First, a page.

Protecting the North Arm of the Great Slave Lake
In the Northwest Territories, just bordering Yellowknife, lies Dinàgà Wek’èhodì (dee-na-ga wek-a-ho-dee) – a northern pocket in the North Arm of the Great Slave Lake. The 790 square kilometre region is an IBA-designated, international hot-spot for migrating birds, with the springtime seeing thousands of flocks staged here (and a respectable number of avian residents in the fall, too).
In 1990, over 100,000 birds from 29 different species were recorded in the North Arm. Birds that take post here include several goose species – ranging from the Tundra Swan to the Canada Goose – as well as the vulnerable Rusty Blackbird, the quirky-looking Surf Scoter, and the Northern Pintail. All of these birds rely on a steady flow of water to maintain favourable conditions in their habitat. The surrounding region is also very duck-friendly; the forests provide an ideal space for the reproduction of Boreal Ducks.
There is currently a movement under the Northwest Territories Protected Areas Strategy to protect this branch of the Great Slave Lake. Doing so will help preserve its vital capacity to sustain thousands of migratory birds each year, and will help keep its waters clean from environmental pollutants. Several First Nations representatives are involved with the project, as well as stakeholder-organizations and sponsors from the environmental and cultural realms. Since the Dinàgà Wek’èhodì region is culturally significant to both the Dene and Métis communities – who have traditionally utilized the area for activities such as hunting and fishing – the input of these representatives will be imperative.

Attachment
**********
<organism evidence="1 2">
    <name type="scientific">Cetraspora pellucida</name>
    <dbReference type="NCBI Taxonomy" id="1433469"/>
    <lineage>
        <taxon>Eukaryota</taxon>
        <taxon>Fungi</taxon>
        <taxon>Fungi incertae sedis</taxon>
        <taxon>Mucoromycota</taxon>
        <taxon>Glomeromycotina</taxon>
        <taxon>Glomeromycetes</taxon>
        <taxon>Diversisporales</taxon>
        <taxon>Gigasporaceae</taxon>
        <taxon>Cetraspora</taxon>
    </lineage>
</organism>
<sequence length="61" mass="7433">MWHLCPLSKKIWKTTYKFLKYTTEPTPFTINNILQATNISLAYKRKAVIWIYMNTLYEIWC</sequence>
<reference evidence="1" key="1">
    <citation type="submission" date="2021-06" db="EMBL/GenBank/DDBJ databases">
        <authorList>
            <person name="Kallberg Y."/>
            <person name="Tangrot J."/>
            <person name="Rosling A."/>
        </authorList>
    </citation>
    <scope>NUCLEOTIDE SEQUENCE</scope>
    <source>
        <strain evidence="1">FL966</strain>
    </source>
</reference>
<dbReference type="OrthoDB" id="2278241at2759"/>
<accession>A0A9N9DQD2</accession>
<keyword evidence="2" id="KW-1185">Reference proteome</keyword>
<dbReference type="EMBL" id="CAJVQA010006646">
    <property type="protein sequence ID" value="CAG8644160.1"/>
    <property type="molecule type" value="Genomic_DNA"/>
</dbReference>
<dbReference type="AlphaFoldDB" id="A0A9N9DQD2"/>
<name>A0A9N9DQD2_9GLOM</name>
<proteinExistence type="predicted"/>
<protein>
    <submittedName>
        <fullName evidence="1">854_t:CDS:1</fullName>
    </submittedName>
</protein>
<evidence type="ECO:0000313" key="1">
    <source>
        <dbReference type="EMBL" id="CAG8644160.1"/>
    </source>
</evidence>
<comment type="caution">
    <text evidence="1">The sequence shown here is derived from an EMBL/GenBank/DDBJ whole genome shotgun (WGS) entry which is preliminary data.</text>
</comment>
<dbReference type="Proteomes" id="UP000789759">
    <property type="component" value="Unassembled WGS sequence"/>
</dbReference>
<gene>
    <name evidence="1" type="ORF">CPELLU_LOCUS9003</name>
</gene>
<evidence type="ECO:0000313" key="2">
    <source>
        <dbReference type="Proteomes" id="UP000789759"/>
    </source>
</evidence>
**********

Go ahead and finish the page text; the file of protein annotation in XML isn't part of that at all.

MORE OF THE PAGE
Although there are no imminent threats to the bird-friendly ecosystem of Dinàgà Wek’èhodì, recreational boating activities and pollution have been cited as disturbances that need to be kept in-check. We must also think about what it happening further downstream – the mother-lake that this north pocket belongs to has been matched against the ongoing threat of dam construction around its Upper Slave River pocket (a.k.a. the Peace River). As a result of this activity, the Great Slave Lake has seen a reduction in its water levels.
What does this mean for the migratory bird paradise intact upstream? It is currently unknown what impact this will have on these birds and their habitats, but speculative probability assessments have been wary of the impending development projects.
Nature Canada is raising our voice to have this area, as well as 6 others, listed as a protected area and you can help!